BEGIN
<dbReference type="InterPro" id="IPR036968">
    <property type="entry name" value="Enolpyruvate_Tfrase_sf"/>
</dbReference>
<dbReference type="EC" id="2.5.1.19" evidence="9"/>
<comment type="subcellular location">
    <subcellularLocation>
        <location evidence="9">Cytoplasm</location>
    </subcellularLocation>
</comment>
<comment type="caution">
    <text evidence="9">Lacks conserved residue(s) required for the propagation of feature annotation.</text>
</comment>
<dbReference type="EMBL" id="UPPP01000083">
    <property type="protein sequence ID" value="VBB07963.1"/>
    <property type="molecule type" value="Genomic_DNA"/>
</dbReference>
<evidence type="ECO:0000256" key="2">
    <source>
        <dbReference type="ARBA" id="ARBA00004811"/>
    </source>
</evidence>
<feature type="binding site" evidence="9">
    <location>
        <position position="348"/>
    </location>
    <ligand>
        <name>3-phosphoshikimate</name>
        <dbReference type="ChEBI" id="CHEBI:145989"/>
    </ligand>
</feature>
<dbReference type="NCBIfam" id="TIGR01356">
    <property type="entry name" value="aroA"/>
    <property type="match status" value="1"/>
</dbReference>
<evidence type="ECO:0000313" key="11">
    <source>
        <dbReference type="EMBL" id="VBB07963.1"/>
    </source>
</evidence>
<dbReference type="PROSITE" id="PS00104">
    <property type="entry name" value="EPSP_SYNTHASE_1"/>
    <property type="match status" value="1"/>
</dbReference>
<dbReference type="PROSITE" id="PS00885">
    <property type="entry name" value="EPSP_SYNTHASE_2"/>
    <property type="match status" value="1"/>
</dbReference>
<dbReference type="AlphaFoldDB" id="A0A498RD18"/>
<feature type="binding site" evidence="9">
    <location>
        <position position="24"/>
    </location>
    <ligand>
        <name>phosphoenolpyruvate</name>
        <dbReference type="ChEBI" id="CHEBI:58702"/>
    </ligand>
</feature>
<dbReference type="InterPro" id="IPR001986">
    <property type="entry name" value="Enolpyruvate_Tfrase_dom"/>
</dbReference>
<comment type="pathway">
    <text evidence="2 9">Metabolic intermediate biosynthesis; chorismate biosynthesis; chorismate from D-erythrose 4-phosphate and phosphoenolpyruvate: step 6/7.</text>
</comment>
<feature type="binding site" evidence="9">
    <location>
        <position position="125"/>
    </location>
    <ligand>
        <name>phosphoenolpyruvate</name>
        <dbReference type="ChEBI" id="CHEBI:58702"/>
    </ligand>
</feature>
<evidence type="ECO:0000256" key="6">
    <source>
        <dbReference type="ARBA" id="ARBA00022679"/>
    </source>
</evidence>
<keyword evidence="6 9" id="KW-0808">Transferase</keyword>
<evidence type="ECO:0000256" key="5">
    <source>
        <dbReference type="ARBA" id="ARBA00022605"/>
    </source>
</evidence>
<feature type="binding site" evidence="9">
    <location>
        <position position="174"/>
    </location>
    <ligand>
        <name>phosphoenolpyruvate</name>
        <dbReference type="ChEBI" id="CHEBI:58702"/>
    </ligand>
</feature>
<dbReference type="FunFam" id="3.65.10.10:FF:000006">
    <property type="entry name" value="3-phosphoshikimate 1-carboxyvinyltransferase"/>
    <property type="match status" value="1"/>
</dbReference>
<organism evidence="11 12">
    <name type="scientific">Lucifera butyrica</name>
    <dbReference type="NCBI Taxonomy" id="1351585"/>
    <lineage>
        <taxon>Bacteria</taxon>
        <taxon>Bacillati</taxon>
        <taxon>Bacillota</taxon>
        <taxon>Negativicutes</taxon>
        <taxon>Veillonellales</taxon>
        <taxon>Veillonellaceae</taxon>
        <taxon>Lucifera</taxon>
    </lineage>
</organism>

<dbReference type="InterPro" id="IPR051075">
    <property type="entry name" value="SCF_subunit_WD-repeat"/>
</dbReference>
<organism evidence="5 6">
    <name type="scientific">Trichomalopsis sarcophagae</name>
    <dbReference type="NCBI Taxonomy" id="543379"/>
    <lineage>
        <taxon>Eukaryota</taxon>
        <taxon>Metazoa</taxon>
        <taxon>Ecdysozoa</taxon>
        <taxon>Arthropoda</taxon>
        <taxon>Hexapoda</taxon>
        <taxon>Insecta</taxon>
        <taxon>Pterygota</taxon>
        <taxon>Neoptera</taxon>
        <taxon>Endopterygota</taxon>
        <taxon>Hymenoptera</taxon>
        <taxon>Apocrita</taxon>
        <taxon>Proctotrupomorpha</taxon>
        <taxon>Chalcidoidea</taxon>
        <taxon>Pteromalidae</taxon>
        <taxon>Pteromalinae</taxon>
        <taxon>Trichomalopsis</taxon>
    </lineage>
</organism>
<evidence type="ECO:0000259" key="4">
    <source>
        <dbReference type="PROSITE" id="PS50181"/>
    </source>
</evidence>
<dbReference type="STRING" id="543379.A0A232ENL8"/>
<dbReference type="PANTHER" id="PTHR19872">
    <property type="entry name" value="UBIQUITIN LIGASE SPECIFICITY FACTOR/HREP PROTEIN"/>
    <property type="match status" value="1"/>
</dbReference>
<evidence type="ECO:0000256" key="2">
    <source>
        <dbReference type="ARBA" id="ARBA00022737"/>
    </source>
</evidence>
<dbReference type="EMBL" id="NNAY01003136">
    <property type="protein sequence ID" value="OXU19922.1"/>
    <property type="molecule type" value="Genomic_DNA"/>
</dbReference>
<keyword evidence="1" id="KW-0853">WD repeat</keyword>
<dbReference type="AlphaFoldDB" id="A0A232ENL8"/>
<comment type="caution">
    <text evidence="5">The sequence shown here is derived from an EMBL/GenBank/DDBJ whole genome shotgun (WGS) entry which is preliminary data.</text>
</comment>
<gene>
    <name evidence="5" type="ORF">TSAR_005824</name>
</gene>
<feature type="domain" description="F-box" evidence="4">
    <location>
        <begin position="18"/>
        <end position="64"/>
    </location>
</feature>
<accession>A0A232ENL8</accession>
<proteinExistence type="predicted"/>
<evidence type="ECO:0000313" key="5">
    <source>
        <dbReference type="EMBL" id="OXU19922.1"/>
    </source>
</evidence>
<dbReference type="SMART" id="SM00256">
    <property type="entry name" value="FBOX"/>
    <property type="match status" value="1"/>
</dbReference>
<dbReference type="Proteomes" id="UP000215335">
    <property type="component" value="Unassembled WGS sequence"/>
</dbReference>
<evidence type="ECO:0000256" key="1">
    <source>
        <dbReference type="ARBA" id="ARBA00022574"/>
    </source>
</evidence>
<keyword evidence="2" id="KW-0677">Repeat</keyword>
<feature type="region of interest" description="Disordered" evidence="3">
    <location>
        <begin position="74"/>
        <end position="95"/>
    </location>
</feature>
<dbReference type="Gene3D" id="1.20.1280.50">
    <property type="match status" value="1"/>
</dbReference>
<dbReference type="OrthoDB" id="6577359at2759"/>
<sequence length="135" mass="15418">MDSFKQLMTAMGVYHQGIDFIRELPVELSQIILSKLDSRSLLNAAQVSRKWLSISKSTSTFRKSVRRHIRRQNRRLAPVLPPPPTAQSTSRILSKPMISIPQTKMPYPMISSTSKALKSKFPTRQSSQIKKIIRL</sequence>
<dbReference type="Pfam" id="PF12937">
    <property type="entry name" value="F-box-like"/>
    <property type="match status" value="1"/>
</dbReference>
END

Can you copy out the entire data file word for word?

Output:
<dbReference type="InterPro" id="IPR036968">
    <property type="entry name" value="Enolpyruvate_Tfrase_sf"/>
</dbReference>
<dbReference type="EC" id="2.5.1.19" evidence="9"/>
<comment type="subcellular location">
    <subcellularLocation>
        <location evidence="9">Cytoplasm</location>
    </subcellularLocation>
</comment>
<comment type="caution">
    <text evidence="9">Lacks conserved residue(s) required for the propagation of feature annotation.</text>
</comment>
<dbReference type="EMBL" id="UPPP01000083">
    <property type="protein sequence ID" value="VBB07963.1"/>
    <property type="molecule type" value="Genomic_DNA"/>
</dbReference>
<evidence type="ECO:0000256" key="2">
    <source>
        <dbReference type="ARBA" id="ARBA00004811"/>
    </source>
</evidence>
<feature type="binding site" evidence="9">
    <location>
        <position position="348"/>
    </location>
    <ligand>
        <name>3-phosphoshikimate</name>
        <dbReference type="ChEBI" id="CHEBI:145989"/>
    </ligand>
</feature>
<dbReference type="NCBIfam" id="TIGR01356">
    <property type="entry name" value="aroA"/>
    <property type="match status" value="1"/>
</dbReference>
<evidence type="ECO:0000313" key="11">
    <source>
        <dbReference type="EMBL" id="VBB07963.1"/>
    </source>
</evidence>
<dbReference type="PROSITE" id="PS00104">
    <property type="entry name" value="EPSP_SYNTHASE_1"/>
    <property type="match status" value="1"/>
</dbReference>
<dbReference type="PROSITE" id="PS00885">
    <property type="entry name" value="EPSP_SYNTHASE_2"/>
    <property type="match status" value="1"/>
</dbReference>
<dbReference type="AlphaFoldDB" id="A0A498RD18"/>
<feature type="binding site" evidence="9">
    <location>
        <position position="24"/>
    </location>
    <ligand>
        <name>phosphoenolpyruvate</name>
        <dbReference type="ChEBI" id="CHEBI:58702"/>
    </ligand>
</feature>
<dbReference type="InterPro" id="IPR001986">
    <property type="entry name" value="Enolpyruvate_Tfrase_dom"/>
</dbReference>
<comment type="pathway">
    <text evidence="2 9">Metabolic intermediate biosynthesis; chorismate biosynthesis; chorismate from D-erythrose 4-phosphate and phosphoenolpyruvate: step 6/7.</text>
</comment>
<feature type="binding site" evidence="9">
    <location>
        <position position="125"/>
    </location>
    <ligand>
        <name>phosphoenolpyruvate</name>
        <dbReference type="ChEBI" id="CHEBI:58702"/>
    </ligand>
</feature>
<evidence type="ECO:0000256" key="6">
    <source>
        <dbReference type="ARBA" id="ARBA00022679"/>
    </source>
</evidence>
<keyword evidence="6 9" id="KW-0808">Transferase</keyword>
<evidence type="ECO:0000256" key="5">
    <source>
        <dbReference type="ARBA" id="ARBA00022605"/>
    </source>
</evidence>
<feature type="binding site" evidence="9">
    <location>
        <position position="174"/>
    </location>
    <ligand>
        <name>phosphoenolpyruvate</name>
        <dbReference type="ChEBI" id="CHEBI:58702"/>
    </ligand>
</feature>
<dbReference type="FunFam" id="3.65.10.10:FF:000006">
    <property type="entry name" value="3-phosphoshikimate 1-carboxyvinyltransferase"/>
    <property type="match status" value="1"/>
</dbReference>
<organism evidence="11 12">
    <name type="scientific">Lucifera butyrica</name>
    <dbReference type="NCBI Taxonomy" id="1351585"/>
    <lineage>
        <taxon>Bacteria</taxon>
        <taxon>Bacillati</taxon>
        <taxon>Bacillota</taxon>
        <taxon>Negativicutes</taxon>
        <taxon>Veillonellales</taxon>
        <taxon>Veillonellaceae</taxon>
        <taxon>Lucifera</taxon>
    </lineage>
</organism>

<dbReference type="InterPro" id="IPR051075">
    <property type="entry name" value="SCF_subunit_WD-repeat"/>
</dbReference>
<organism evidence="5 6">
    <name type="scientific">Trichomalopsis sarcophagae</name>
    <dbReference type="NCBI Taxonomy" id="543379"/>
    <lineage>
        <taxon>Eukaryota</taxon>
        <taxon>Metazoa</taxon>
        <taxon>Ecdysozoa</taxon>
        <taxon>Arthropoda</taxon>
        <taxon>Hexapoda</taxon>
        <taxon>Insecta</taxon>
        <taxon>Pterygota</taxon>
        <taxon>Neoptera</taxon>
        <taxon>Endopterygota</taxon>
        <taxon>Hymenoptera</taxon>
        <taxon>Apocrita</taxon>
        <taxon>Proctotrupomorpha</taxon>
        <taxon>Chalcidoidea</taxon>
        <taxon>Pteromalidae</taxon>
        <taxon>Pteromalinae</taxon>
        <taxon>Trichomalopsis</taxon>
    </lineage>
</organism>
<evidence type="ECO:0000259" key="4">
    <source>
        <dbReference type="PROSITE" id="PS50181"/>
    </source>
</evidence>
<dbReference type="STRING" id="543379.A0A232ENL8"/>
<dbReference type="PANTHER" id="PTHR19872">
    <property type="entry name" value="UBIQUITIN LIGASE SPECIFICITY FACTOR/HREP PROTEIN"/>
    <property type="match status" value="1"/>
</dbReference>
<evidence type="ECO:0000256" key="2">
    <source>
        <dbReference type="ARBA" id="ARBA00022737"/>
    </source>
</evidence>
<dbReference type="EMBL" id="NNAY01003136">
    <property type="protein sequence ID" value="OXU19922.1"/>
    <property type="molecule type" value="Genomic_DNA"/>
</dbReference>
<keyword evidence="1" id="KW-0853">WD repeat</keyword>
<dbReference type="AlphaFoldDB" id="A0A232ENL8"/>
<comment type="caution">
    <text evidence="5">The sequence shown here is derived from an EMBL/GenBank/DDBJ whole genome shotgun (WGS) entry which is preliminary data.</text>
</comment>
<gene>
    <name evidence="5" type="ORF">TSAR_005824</name>
</gene>
<feature type="domain" description="F-box" evidence="4">
    <location>
        <begin position="18"/>
        <end position="64"/>
    </location>
</feature>
<accession>A0A232ENL8</accession>
<proteinExistence type="predicted"/>
<evidence type="ECO:0000313" key="5">
    <source>
        <dbReference type="EMBL" id="OXU19922.1"/>
    </source>
</evidence>
<dbReference type="SMART" id="SM00256">
    <property type="entry name" value="FBOX"/>
    <property type="match status" value="1"/>
</dbReference>
<dbReference type="Proteomes" id="UP000215335">
    <property type="component" value="Unassembled WGS sequence"/>
</dbReference>
<evidence type="ECO:0000256" key="1">
    <source>
        <dbReference type="ARBA" id="ARBA00022574"/>
    </source>
</evidence>
<keyword evidence="2" id="KW-0677">Repeat</keyword>
<feature type="region of interest" description="Disordered" evidence="3">
    <location>
        <begin position="74"/>
        <end position="95"/>
    </location>
</feature>
<dbReference type="Gene3D" id="1.20.1280.50">
    <property type="match status" value="1"/>
</dbReference>
<dbReference type="OrthoDB" id="6577359at2759"/>
<sequence length="135" mass="15418">MDSFKQLMTAMGVYHQGIDFIRELPVELSQIILSKLDSRSLLNAAQVSRKWLSISKSTSTFRKSVRRHIRRQNRRLAPVLPPPPTAQSTSRILSKPMISIPQTKMPYPMISSTSKALKSKFPTRQSSQIKKIIRL</sequence>
<dbReference type="Pfam" id="PF12937">
    <property type="entry name" value="F-box-like"/>
    <property type="match status" value="1"/>
</dbReference>